A lot of people ask us where we’ll get our apples from. When we started working on this project a year ago, our plan was to work with local orchards to source apples for our cider. We met with an old friend whose family owns an apple orchard, and she dropped some wisdom on us that was a bit surprising: Indiana sells all the apples they grow, and in fact, we have to import apples from Washington state and China just to supply everyone with enough apples to eat! In other words, while we have several orchards sprinkled throughout the state, we don’t come close to having enough extras laying around to fuel a large cider company.
Another issue: the great majority of apples grown in Indiana are considered dessert apples - the kind you can pick up and eat or use to make an apple pie. Historically, those aren’t the kinds of apples that are used in traditional cider-making. Now, lots of cideries in the States use dessert apples to make their cider. We plan to, too, for a lot of our products. But having traditional cider apples available can bring a complexity to cider that is hard to get with dessert apples alone. Can’t we have both?
Luckily, our friendly neighbor to the north, Michigan, is an apple powerhouse. They are usually tied for second place in the nation with New York (behind Washington) in apple production in the States, and they also have the infrastructure to package, store, and ship their apples. They have a seemingly endless supply of dessert apples, but they also have a lot of folks growing traditional cider apples as well plenty of apples that are good for cider-making as well as eating, like Northern Spy, Jonagold and Gold Rush.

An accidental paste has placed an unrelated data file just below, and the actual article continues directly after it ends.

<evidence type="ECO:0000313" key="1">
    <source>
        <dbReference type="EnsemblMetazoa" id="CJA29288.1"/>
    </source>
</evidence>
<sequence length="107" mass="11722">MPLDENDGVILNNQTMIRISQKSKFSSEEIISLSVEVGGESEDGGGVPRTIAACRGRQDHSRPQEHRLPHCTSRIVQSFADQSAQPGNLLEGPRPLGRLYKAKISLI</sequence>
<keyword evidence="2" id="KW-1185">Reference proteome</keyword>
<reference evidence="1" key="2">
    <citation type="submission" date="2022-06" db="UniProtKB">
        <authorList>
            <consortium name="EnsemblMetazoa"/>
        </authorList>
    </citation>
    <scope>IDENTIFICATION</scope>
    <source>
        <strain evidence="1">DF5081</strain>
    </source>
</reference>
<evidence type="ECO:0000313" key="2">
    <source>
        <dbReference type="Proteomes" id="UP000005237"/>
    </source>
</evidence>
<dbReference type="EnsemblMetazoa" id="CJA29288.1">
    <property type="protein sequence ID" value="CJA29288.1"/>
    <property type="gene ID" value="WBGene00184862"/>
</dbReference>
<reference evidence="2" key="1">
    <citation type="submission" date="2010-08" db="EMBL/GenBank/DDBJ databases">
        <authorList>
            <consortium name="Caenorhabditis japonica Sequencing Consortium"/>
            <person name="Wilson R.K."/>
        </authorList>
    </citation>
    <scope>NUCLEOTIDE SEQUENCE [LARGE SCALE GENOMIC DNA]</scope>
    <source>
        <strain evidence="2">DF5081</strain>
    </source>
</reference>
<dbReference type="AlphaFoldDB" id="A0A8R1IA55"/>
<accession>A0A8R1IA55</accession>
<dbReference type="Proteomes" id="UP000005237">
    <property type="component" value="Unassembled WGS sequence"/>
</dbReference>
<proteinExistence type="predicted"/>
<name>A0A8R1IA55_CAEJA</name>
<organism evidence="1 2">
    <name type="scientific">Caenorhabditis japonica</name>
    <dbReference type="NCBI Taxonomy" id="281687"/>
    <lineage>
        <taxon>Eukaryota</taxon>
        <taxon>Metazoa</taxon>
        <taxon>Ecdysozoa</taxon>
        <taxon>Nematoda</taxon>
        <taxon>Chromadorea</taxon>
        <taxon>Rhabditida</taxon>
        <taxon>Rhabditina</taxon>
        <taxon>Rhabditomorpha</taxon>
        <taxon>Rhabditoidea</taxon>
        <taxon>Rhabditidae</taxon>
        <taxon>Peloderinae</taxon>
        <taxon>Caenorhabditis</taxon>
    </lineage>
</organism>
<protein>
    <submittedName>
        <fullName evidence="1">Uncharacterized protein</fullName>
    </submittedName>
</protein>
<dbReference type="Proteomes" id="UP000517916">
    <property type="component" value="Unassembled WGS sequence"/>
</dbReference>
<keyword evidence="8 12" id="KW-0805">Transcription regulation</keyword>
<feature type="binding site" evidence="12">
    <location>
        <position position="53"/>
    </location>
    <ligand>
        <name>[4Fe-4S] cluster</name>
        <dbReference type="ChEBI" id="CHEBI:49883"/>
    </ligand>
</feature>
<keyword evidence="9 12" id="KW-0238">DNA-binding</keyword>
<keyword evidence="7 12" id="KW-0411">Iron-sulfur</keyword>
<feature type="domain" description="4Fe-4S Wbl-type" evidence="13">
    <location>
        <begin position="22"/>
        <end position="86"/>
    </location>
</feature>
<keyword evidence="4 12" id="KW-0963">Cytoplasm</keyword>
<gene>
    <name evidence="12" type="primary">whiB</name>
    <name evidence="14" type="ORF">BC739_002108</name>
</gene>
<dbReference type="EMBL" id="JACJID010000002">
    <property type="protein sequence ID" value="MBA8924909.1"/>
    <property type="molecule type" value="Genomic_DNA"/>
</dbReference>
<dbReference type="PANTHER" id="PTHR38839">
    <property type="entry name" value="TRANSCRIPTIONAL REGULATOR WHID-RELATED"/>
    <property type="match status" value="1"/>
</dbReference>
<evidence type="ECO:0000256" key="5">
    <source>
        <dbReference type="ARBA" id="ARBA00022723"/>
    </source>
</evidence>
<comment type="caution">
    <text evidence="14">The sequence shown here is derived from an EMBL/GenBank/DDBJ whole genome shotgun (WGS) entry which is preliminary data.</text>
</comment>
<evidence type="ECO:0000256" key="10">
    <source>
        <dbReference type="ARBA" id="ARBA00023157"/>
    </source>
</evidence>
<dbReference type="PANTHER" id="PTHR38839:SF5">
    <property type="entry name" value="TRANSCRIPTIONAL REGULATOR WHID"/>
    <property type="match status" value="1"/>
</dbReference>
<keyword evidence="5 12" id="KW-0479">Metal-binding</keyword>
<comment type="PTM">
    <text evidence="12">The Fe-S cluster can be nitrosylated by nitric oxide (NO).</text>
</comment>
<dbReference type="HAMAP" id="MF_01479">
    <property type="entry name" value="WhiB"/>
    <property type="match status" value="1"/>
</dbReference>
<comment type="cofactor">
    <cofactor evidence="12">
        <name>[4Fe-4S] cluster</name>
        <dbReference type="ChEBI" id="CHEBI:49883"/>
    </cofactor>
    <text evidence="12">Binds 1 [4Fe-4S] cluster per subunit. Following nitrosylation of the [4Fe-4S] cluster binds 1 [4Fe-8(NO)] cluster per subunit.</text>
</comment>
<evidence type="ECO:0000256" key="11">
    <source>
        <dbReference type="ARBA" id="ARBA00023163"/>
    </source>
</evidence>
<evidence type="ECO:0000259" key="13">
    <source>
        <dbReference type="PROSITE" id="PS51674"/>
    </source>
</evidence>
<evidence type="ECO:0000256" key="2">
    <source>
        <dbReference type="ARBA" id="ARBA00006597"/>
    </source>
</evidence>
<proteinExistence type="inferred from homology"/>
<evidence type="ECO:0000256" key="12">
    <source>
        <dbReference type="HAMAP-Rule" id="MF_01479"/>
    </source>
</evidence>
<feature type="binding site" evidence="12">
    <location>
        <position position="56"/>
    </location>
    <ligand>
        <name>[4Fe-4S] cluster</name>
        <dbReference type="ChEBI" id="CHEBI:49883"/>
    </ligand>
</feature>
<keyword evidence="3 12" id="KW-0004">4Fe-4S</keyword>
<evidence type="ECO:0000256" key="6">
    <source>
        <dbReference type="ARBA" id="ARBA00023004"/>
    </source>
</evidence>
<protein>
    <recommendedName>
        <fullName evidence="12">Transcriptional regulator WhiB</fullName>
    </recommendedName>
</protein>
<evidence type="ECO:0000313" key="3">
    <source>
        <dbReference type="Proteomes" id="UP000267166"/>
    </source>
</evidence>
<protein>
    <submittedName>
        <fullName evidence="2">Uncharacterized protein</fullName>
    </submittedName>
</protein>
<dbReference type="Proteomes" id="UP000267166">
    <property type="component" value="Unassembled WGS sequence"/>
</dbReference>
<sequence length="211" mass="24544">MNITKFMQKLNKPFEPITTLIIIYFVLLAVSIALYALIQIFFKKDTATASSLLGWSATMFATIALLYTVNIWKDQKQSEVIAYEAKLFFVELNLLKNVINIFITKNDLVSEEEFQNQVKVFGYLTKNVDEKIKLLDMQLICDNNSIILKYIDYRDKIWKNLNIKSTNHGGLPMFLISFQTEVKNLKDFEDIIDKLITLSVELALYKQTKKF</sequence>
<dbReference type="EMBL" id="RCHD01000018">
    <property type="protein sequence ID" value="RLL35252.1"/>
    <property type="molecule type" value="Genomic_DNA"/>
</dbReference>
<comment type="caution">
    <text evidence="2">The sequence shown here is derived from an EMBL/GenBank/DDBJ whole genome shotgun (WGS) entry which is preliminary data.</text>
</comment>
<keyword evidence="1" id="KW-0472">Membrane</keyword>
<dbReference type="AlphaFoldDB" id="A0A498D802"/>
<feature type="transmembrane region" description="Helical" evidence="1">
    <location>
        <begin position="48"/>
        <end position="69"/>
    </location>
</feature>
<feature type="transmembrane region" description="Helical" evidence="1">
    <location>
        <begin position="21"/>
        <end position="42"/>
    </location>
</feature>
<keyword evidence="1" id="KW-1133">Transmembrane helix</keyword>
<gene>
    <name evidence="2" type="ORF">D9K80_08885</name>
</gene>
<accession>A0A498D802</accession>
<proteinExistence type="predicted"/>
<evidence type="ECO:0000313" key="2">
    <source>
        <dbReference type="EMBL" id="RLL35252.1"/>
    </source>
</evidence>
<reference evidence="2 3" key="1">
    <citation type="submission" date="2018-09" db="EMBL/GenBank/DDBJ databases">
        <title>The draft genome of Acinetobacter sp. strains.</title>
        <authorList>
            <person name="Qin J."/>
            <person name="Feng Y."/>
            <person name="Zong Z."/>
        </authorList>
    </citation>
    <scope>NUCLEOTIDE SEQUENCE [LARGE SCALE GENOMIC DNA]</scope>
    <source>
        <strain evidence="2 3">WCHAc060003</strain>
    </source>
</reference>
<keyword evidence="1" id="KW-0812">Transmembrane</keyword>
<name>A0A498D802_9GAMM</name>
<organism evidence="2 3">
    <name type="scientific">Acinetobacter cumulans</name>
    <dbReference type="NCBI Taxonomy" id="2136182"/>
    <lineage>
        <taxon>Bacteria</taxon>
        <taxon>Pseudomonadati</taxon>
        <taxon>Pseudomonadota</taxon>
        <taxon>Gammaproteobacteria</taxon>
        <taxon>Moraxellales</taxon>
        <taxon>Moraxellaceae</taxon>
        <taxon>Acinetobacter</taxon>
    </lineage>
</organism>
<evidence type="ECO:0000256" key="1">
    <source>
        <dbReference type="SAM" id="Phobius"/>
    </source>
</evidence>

So, what’s our plan? For the majority of our ciders, we’ll ship juice down from Michigan. We can get different blends to fit with the style of cider we’re making and get a good mix of sweet, tart, and bitter to make a flavorful cider with a lot of complexity.
We’ll also work with those Indiana orchards as much as possible. The busy season for apple orchards usually runs from Labor Day weekend through Thanksgiving, but come December 1st, people aren’t thinking about apples anymore. Unfortunately, plenty of apples are still on trees in December, so orchards end up pressing the juice to stock their shelves throughout the winter or having an excess of apples that they can’t sell. This is where we hope to come in and help them extend their growing season by buying up those late winter apples so that we can showcase the orchards around the state and make a truly local cider. We can’t wait to share it with you!